Acorda’s Ampyra Improves Walking in Stroke PatientsMeg Tirrell
Acorda Therapeutics Inc., maker of the drug Ampyra to improve walking in multiple sclerosis patients, rose to its highest value in more than two years after the company said a small study showed the medicine also helped people who have had strokes.
Acorda gained 13 percent to $35.50 at the close in New York, the shares’ highest value since September 2010. The stock has risen 43 percent this year.
Ampyra, approved in 2010 for use in MS, showed a “significant improvement” in walking speed over 25 feet among stroke patients, Chief Executive Officer Ron Cohen said in a telephone interview. Based on the results, the Ardsley, New York-based company plans to proceed with further studies.
“The results show a sign of activity, and suggest that Ampyra has a reasonable chance of securing a label for improving walking disability following a stroke,” Phil Nadeau, an analyst with Cowen & Co. in New York, wrote today in a note to clients. “Very few investors have attributed value to Ampyra’s utility in stroke.”
About 795,000 people in the U.S. have a stroke each year, according to the American Stroke Association. About half of the 7 million Americans who suffered a stroke have trouble walking and there are no available therapies, Cohen said.
“We have a small proof-of-concept study that appears encouraging,” Cohen said. “It looks a lot like the original MS data, so we’re encouraged, but we have a ways to go.”
The company also tested Ampyra in cerebral palsy, a group of disorders affecting movement. Those data, from a smaller study than in stroke, are being analyzed, the company said today in a statement.
Ampyra drew $266.1 million in 2012 revenue for Acorda, and analysts estimate it may grow to $404.7 million in 2016, according to the average of three analysts’ projections compiled by Bloomberg. Acorda has a partnership with Biogen Idec Inc., which sells the drug outside the U.S. for MS.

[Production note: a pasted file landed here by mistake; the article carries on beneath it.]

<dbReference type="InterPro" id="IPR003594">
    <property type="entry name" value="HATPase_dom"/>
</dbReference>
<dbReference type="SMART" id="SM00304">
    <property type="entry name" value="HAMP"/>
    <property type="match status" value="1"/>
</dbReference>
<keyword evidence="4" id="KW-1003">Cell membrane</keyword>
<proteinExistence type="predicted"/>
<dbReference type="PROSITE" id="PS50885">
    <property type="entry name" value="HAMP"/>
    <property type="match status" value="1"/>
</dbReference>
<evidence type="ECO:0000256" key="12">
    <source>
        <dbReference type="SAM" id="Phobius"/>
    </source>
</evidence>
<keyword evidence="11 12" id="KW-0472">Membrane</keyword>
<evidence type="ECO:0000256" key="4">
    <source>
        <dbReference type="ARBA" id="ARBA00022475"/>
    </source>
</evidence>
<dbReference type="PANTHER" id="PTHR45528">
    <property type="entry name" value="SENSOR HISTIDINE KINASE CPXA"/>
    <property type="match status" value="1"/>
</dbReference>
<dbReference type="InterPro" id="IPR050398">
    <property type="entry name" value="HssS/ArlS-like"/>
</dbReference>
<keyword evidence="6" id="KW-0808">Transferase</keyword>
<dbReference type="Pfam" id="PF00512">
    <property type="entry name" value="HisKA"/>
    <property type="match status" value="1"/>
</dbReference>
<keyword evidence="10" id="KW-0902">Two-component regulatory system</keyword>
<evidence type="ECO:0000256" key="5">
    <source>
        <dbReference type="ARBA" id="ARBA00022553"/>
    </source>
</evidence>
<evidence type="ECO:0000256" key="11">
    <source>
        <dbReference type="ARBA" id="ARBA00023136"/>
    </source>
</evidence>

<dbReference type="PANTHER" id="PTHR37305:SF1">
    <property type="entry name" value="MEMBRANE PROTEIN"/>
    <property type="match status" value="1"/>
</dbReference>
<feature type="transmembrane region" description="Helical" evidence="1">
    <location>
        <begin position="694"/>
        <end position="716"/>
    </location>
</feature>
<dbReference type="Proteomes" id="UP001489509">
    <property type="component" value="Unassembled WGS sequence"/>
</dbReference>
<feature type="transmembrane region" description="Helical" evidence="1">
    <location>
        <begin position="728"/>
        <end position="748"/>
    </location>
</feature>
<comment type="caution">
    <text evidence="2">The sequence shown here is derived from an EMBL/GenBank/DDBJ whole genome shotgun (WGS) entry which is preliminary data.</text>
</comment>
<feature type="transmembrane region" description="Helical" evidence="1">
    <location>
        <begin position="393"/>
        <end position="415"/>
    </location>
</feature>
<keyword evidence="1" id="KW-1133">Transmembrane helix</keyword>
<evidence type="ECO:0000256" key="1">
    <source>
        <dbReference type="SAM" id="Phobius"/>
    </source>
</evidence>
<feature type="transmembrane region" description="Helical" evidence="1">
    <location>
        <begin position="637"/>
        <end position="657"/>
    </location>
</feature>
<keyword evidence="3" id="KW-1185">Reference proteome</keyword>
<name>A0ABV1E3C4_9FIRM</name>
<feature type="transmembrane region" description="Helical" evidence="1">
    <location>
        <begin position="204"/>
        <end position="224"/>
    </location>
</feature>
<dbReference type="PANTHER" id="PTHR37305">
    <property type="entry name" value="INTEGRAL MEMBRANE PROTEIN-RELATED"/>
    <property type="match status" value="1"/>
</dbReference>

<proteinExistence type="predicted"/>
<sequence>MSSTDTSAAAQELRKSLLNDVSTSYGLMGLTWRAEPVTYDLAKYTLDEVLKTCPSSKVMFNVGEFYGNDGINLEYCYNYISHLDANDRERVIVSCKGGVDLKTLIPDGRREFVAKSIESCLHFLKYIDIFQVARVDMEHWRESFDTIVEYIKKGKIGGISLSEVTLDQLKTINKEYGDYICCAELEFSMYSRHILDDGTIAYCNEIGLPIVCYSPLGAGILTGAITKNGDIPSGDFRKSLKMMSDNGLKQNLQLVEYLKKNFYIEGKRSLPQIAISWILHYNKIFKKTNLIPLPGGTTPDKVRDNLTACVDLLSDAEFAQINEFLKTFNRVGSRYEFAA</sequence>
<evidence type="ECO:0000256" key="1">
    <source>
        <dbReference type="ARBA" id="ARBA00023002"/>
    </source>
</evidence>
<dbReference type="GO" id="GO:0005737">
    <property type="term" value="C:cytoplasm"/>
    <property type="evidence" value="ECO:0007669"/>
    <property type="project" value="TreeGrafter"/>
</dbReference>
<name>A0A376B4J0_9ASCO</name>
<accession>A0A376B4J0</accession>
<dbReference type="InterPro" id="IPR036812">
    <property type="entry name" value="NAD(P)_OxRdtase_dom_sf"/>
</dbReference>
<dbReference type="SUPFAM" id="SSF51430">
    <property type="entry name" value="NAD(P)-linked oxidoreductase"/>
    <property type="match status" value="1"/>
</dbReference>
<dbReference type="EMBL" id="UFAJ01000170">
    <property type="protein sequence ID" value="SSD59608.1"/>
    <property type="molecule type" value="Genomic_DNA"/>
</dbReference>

Ampyra, given as a pill twice a day, works to improve conduction of nerve signals when myelin, the protective covering around nerves, has been damaged. It does so by blocking potassium channels, providing a layer of insulation to help make up for myelin damage seen in multiple sclerosis, stroke and cerebral palsy, Cohen said.
“When you damage the myelin, you leak potassium from the inside of the nerve to the outside and that leakage drains current out of the middle of the nerve,” Cohen said. “The drug blocks potassium channels so potassium doesn’t leak.”
The data today, from a trial of 83 patients who suffered a stroke at least six months before starting the clinical trial, are from an initial look at the study, and the company is still analyzing the results.
The drug’s safety was consistent with what was shown in trials of its use in MS, Acorda said. The most common side effects were dizziness, fatigue and insomnia.
In addition to showing improvements on a timed 25-foot walk, patients taking Ampyra also showed a positive change compared with placebo on the Functional Independence Measurement scale, a gauge of patients’ ability to perform daily tasks.
“We have been following a path that is ruthlessly dictated by data,” Cohen said. “To have it actually look in humans as it did in animals is pretty exciting.”